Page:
A specter is haunting the Republican establishment—the specter of Barry Goldwater. With recent polling data suggesting that Rick Santorum has surged ahead of Mitt Romney among Republican voters nationwide, the people whose livelihoods depend on Republican electoral victories are terrified by the growing possibility of a massive wipeout in November, much like the one that Republicans experienced in 1964, when Goldwater was their nominee. But even if the magnitude of the Republicans’ defeat this year resembles that previous debacle, the path there will be significantly different.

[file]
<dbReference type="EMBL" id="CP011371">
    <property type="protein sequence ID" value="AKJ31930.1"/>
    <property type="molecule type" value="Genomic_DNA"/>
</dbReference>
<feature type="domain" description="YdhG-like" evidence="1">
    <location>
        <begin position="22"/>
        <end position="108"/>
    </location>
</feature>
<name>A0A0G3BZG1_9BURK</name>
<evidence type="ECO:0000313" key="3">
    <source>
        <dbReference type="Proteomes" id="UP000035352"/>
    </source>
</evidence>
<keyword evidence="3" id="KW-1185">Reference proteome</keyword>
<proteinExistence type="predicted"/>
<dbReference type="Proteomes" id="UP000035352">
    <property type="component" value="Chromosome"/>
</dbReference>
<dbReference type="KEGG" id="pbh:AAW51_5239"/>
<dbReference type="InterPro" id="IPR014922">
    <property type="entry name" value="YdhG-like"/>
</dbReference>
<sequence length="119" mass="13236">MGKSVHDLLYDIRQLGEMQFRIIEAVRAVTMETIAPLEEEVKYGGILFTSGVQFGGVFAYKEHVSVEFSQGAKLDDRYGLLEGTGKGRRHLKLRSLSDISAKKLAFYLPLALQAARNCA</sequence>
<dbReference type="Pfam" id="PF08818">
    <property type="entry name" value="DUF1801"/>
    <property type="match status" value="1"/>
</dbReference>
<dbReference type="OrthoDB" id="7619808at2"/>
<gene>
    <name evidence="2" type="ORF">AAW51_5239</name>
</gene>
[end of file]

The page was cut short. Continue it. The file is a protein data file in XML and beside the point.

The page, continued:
It was not so long ago that George W. Bush seemed to embody the future of conservatism. He had entered office amid doubts about his rightful place there, but pressed ahead nonetheless with grand ambitions, conducting an ideologically potent foreign war while also promising much at home. Which led some to wonder: Was this lavish spender really a conservative? Bush’s champions rushed in to explain.